• In another example, the composition is any one of code, data, or policies. In another example, the method further comprises transforming the composition into human-consumable form and exposing the composition in human-consumable form on the trusted peripheral device. In another example, the method further comprises: forwarding the composition to a remote service, wherein the remote service is configured with a decompiler to transform the composition into human-consumable form; and receiving the transformed composition from the remote service for exposure on the trusted peripheral device. In another example, the method further comprises transforming the composition into machine-consumable form for delivery to and ingestion by the runtime device. In another example, the method further comprises: forwarding the composition to a remote service, wherein the remote service is configured with a compiler to transform the composition into machine-consumable form; and receiving the transformed composition from the remote service for delivery to and ingestion by the runtime device. In another example, the trusted peripheral devices include a security device unique to an authorized user to approve the composition, and the security device includes a fingerprint scanner, retina scanner, keypad for a personal identification number (PIN), near-field communication (NFC) receiver, or a keyboard for an alpha-numeric password. In another example, the trusted peripheral devices are configured with limited functionality of outputting the composition and receiving approval or denial input from a user, wherein limited functionality includes prohibiting editing, augmenting, or modification of compositions. In another example, the private key is associated with a trusted platform module (TPM) of the TEE, and the private key is unique to the TPM.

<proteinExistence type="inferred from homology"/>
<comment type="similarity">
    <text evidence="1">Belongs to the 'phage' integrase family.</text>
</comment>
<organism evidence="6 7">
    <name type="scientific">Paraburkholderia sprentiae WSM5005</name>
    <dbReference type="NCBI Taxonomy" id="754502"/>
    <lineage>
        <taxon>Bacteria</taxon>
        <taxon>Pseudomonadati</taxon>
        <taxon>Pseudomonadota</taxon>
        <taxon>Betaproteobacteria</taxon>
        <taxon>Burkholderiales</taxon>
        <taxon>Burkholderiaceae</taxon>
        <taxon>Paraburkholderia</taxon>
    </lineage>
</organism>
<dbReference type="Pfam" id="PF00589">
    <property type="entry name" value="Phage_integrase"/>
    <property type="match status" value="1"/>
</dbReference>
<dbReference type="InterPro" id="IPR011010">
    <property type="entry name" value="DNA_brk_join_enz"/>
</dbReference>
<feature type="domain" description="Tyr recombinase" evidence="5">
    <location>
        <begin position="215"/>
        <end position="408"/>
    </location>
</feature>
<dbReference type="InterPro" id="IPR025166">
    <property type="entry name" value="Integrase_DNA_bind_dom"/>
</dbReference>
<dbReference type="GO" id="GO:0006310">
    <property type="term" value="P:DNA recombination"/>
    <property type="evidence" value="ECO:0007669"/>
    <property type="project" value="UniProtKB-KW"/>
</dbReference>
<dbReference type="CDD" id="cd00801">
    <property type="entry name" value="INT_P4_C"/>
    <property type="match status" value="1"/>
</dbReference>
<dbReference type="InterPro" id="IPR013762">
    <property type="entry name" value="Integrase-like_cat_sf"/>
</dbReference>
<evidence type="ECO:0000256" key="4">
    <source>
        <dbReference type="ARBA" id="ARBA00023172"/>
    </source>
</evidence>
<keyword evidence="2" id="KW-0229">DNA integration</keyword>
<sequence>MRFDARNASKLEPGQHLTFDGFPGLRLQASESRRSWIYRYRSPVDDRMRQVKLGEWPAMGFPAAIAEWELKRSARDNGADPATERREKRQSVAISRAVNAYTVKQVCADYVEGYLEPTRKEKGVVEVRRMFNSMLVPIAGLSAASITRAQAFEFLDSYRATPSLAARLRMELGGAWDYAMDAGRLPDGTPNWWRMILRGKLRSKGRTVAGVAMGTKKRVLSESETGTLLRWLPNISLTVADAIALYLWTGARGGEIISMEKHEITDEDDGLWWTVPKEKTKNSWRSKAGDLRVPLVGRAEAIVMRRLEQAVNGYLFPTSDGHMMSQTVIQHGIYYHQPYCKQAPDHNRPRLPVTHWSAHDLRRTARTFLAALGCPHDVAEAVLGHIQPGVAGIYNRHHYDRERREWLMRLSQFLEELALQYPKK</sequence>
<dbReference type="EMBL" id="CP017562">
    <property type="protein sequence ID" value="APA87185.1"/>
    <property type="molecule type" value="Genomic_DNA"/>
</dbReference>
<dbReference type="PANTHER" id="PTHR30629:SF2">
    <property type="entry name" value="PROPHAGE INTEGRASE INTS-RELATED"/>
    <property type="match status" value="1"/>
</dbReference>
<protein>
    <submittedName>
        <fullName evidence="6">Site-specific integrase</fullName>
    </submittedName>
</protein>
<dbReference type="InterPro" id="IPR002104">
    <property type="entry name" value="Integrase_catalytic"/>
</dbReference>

• A further example includes an authoring device, comprising: one or more processors; and a hardware-based memory device comprising instructions which, when executed by the one or more processors operating in a trusted execution environment (TEE) of the authoring device, cause the authoring device to: receive, at the authoring device, a composition generated on a rich execution environment (REE) on an untrusted computing platform, the composition being generated for utilization on a runtime device; use a trusted peripheral device that supports a user interface and is associated with the TEE on the authoring device to expose the composition on the user interface to a user for review; at the trusted peripheral device, receive user input approving the composition as being trusted; responsive to the received user input approval, sign the composition using a private key to verify that the composition is trusted; and deliver the signed composition to a runtime TEE operating on the runtime device where the composition is utilized.
  • In another example, the composition is any one of code, data, or policies. In another example, the executed instructions further cause the authoring device to transform the composition into human-consumable form and expose the composition in human-consumable form on the trusted peripheral device. In another example, the executed instructions further cause the authoring device to: forward the composition to a remote service, wherein the remote service is configured with a decompiler to transform the composition into human-consumable form; and receive the transformed composition from the remote service for exposure on the trusted peripheral device. In another example, the executed instructions further cause the authoring device to transform the composition into machine-consumable form for delivery to and execution by the runtime device.